Advertisement

Polar Biology

, Volume 27, Issue 2, pp 83–91 | Cite as

Pre-moult foraging trips and moult locations of Emperor penguins at the Mawson Coast

  • Barbara Wienecke
  • Roger Kirkwood
  • Graham Robertson
Original Paper

Abstract

The movements of nine breeding adult emperor penguins Aptenodytes forsteri from two colonies, Auster (67° 23′S 64° 04′E) and Taylor Glacier (67° 28′S 60° 54′E), were determined by satellite telemetry on their pre-moult foraging trips. While preparing for their annual moult the penguins travelled for 22–38 days and reached distances of up to 618 km from the colony. Six of the nine tracked penguins were followed to three different moult locations all to the west of their breeding colonies and near other known emperor penguins colonies, such as Kloa Point (66°38′S, 59°23′E) and Fold Island (67°17′S, 59°23′E). Sea-ice conditions changed throughout the tracking period; as the birds travelled north the sea-ice contracted south.

Keywords

Continental Shelf Advanced Very High Resolution Radiometer Advanced Very High Resolution Radiometer Antarctic Krill Emperor Penguin 
These keywords were added by machine and not by the authors. This process is experimental and the keywords may be updated as the learning algorithm improves.

Notes

Acknowledgements

We thank Rhonda Pike and Christian Gallagher for their assistance in the field and the helicopter pilots for safe delivery to our field sites. We would also like to thank Drs. Judy Clarke, Knowles Kerry and Louise Emmerson for their comments on a previous draft of the manuscript. Our thanks also go to two anonymous referees whose constructive comments improved the manuscript.

References

  1. Allison I (1989) Pack-ice drift off East Antarctica and some implications. Ann Glaciol 12:1–8Google Scholar
  2. Ancel A, Kooyman GL, Ponganis PJ, Gender J-P, Lignon J, Mestre X, Huin N, Thorson PH, Robisson P, LeMaho Y (1992) Foraging behaviour of emperor penguins as a resource detector in winter and summer. Nature 360:336–339CrossRefGoogle Scholar
  3. Clarke JR, Manly B, Kerry K, Gardner H, Franchi E, Corsolini S, Focardi S (1998) Sex differences in Adélie penguin foraging strategies. Polar Biol 20:248-258CrossRefGoogle Scholar
  4. Clarke J, Kerry K, Fowler C, Lawless R, Eberhard S, Murphy R (2003) Post-fledging and winter migration of Adélie penguins Pygoscelis adeliae in the Mawson region of East Antarctica. Mar Ecol Prog Ser 248:267–278Google Scholar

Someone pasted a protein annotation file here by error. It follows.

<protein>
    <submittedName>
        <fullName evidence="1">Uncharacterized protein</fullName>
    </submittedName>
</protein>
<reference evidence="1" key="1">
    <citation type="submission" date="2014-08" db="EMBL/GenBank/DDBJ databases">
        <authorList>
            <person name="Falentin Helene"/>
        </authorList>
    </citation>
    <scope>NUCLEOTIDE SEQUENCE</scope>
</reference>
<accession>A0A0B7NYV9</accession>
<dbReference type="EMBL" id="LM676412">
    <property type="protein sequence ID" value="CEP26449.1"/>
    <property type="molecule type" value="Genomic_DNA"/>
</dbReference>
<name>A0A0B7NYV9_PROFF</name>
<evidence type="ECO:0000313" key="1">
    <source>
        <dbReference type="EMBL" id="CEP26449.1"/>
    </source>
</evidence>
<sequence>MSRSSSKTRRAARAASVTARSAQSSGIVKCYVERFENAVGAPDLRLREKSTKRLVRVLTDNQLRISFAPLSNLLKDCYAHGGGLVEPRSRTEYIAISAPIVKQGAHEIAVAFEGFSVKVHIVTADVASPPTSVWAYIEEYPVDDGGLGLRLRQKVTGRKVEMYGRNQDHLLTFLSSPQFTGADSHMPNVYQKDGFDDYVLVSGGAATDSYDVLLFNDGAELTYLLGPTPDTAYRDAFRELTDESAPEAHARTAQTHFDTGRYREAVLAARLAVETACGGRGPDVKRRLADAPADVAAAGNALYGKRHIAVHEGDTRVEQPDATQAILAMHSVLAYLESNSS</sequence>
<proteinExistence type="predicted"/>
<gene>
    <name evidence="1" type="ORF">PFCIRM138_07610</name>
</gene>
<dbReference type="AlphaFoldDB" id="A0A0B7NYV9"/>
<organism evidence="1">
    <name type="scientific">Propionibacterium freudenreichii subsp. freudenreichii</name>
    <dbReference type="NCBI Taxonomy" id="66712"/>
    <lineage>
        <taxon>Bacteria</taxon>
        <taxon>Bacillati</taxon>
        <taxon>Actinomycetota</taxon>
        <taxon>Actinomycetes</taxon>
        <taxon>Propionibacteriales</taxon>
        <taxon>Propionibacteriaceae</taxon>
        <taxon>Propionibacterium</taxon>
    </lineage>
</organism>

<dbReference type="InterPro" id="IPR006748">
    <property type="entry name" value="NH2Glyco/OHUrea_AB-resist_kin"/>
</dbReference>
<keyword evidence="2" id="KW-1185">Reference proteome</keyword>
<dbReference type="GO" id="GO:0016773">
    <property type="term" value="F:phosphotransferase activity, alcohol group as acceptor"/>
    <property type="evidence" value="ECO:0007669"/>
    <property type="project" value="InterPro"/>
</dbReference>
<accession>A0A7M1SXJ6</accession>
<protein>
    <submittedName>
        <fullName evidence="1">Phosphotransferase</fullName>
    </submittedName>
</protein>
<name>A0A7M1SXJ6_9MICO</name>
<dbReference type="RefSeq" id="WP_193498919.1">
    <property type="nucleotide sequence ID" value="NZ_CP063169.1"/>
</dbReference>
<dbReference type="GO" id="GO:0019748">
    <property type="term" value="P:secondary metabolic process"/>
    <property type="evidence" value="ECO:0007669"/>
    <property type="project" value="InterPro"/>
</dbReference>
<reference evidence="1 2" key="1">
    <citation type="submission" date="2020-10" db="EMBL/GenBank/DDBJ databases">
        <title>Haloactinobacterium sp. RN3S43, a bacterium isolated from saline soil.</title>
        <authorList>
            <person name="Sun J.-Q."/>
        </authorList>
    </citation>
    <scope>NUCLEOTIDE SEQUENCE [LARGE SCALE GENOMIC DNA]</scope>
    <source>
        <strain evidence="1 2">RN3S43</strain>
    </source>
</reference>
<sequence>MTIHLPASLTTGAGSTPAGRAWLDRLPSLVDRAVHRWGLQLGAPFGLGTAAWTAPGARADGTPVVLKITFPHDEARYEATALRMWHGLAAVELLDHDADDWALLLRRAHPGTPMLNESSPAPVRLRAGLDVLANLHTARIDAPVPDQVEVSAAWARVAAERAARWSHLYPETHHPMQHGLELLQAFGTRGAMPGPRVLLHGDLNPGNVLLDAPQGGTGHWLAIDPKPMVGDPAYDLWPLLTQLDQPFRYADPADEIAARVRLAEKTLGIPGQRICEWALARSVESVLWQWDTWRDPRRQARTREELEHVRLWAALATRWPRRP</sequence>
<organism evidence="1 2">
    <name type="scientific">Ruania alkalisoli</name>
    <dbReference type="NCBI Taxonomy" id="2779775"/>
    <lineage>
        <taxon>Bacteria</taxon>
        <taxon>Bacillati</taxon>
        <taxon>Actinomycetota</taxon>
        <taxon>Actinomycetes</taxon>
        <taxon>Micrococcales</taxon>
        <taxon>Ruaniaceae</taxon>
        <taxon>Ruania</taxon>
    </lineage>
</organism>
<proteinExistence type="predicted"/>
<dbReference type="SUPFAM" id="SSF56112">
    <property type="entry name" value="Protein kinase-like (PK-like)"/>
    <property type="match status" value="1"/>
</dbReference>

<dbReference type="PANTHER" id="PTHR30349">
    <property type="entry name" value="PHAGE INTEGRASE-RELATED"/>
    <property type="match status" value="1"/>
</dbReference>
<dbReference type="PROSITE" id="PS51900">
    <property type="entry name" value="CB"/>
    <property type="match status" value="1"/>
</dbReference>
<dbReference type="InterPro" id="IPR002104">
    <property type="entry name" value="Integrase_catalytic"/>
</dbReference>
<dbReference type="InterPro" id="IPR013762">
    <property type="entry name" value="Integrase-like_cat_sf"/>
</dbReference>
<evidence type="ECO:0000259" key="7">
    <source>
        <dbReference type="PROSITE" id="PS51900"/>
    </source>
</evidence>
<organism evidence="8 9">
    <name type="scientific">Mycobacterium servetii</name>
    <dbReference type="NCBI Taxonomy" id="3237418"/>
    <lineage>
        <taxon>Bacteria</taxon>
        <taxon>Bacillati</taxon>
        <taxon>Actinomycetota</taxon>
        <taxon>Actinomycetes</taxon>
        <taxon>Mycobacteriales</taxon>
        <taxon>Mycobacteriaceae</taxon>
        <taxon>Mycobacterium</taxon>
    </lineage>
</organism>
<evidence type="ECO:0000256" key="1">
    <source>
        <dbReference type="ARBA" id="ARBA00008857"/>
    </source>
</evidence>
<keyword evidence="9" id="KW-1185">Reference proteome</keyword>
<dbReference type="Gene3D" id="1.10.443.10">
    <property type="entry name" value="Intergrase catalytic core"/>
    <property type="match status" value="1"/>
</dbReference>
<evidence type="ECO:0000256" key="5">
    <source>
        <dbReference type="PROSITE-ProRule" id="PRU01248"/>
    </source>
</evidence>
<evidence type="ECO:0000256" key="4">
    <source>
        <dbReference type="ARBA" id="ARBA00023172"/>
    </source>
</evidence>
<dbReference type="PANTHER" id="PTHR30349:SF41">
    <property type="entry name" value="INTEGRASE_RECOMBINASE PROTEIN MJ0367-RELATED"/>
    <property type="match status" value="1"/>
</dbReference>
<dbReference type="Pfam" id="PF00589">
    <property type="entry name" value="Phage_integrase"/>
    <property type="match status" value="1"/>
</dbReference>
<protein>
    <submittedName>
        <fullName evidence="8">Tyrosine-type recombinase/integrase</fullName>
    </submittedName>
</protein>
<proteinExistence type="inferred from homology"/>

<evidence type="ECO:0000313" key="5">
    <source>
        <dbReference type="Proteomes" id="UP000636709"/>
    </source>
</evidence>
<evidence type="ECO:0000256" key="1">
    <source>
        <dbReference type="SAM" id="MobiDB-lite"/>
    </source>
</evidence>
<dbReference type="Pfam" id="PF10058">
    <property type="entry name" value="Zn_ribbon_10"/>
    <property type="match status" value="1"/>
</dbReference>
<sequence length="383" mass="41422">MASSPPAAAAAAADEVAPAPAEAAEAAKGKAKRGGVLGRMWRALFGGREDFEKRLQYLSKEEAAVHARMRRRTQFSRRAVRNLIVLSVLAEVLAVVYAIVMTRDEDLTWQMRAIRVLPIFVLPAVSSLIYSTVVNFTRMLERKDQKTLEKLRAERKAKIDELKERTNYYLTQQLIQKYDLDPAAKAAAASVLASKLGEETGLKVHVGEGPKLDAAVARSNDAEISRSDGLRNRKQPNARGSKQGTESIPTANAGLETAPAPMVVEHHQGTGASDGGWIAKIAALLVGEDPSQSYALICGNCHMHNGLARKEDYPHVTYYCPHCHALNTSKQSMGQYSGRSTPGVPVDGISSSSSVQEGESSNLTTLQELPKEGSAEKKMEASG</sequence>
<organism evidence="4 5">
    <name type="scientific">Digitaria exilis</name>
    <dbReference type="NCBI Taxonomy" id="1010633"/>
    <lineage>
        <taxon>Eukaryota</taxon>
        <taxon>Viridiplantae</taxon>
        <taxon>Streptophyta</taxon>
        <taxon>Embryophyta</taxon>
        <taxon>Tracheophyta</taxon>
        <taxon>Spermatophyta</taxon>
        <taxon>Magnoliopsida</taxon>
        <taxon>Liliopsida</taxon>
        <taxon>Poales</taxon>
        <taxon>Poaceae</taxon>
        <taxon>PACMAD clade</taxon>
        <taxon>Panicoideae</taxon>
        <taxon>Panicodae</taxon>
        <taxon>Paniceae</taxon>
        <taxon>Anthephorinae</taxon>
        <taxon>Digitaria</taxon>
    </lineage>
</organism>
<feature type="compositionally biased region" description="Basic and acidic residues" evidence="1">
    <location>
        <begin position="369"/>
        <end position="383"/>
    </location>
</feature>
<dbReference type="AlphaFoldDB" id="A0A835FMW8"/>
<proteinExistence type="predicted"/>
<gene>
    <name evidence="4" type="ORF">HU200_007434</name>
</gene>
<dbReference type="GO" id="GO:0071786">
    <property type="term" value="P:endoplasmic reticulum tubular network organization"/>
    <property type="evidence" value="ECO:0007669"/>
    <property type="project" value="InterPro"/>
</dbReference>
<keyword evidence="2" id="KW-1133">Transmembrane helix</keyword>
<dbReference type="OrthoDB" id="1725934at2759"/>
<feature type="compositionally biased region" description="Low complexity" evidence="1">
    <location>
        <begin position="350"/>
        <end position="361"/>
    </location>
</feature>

5. Dewitt HH, Heemstra PC, Gon O (1990) Nototheniidae. In: Gon O, Heemstra PC (eds) Fishes of the Southern Ocean. JLB Smith Institute of Ichthyology, Grahamstown, South Africa, pp 279–331Google Scholar
  6. Heil P, Allison I (1999) The pattern and variability of Antarctic sea-ice drift in the Indian Ocean and western Pacific sectors. J Geophys Res 104:789–802Google Scholar
  7. Kato A, Ichikawa H (1996) Breeding status of Adélie and emperor penguins in the Mt Riiser-Larsen area, Amundsen Bay. Polar Biosci 12:36–39Google Scholar
  8. Kerry KR, Clarke JR, Else GD (1995). The foraging range of Adélie penguins at Berchervaise Island, MacRobertson Land, Antarctica, as determined by satellite telemetry. In: Norman I, Reilly P (eds) The penguins. Beatty, Chipping Norton, New South WalesGoogle Scholar
  9. Kirkwood R (2001) The foraging ecology emperor penguins on the Mawson Coast. ANARE Report 144. Australian Antarctic Division, KingstonGoogle Scholar
  10. Kirkwood R, Robertson G (1997) The foraging ecology of female emperor penguins in winter. Ecol Monogr 67:155–176Google Scholar
  11. Kooyman GL, Ponganis PJ, Castellini MA, Ponganis EP, Ponganis KV, Thorson PH, Eckert SA, LeMaho Y (1992) Heart rates and swim speeds of emperor penguins diving under sea ice. J Exp Biol 165:161–180PubMedGoogle Scholar
  12. Kooyman GL, Hunke EC, Ackley SF, van Dam RP, Robertson G (2000) Moult of the emperor penguin: travel, location, and habitat selection. Mar Ecol Prog Ser 204:269–277Google Scholar
  13. National Ice Center (2002) Antarctica. National Ice Center, Washington, D.C., http://www.natice.noaa.gov/pub/antarctica/Google Scholar
  14. Nunes Vaz RA, Lennon GW (1996) Physical oceanography of the Prydz Bay region of Antarctic waters. Deep Sea Res 43:603–641Google Scholar
  15. Post A (1990) Paralepididae. In: Gon O, Heemstra PC (eds) Fishes of the Southern Ocean. JLB Smith Institute of Ichthyology, Grahamstown, South Africa, pp 138–141Google Scholar
  16. Robertson G (1995) The foraging ecology of emperor penguins Aptenodytes forsteri at two Mawson Coast colonies, Antarctica. ANARE Reports 138. Australian Antarctic Division, KingstonGoogle Scholar
  17. Wienecke BC, Robertson G (1997) Foraging space of emperor penguins Aptenodytes forsteri in Antarctic shelf waters in winter. Mar Ecol Prog Ser 159:249–263Google Scholar
  18. Woehler E (1993) The distribution and abundance of Antarctic and Subantarctic penguins. University Printing Services, Cambridge, EnglandGoogle Scholar
  19. Zar JH (1984) Biostatistical analysis. Prentice Hall, Englewood Cliffs, N.J.Google Scholar

Copyright information

© Springer-Verlag 2004

Authors and Affiliations

  • Barbara Wienecke
    • 1
  • Roger Kirkwood
    • 1
    • 2
  • Graham Robertson
    • 1
  1. 1.Australian Antarctic DivisionKingstonAustralia
  2. 2.Phillip Island Nature ParkCowesAustralia

Personalised recommendations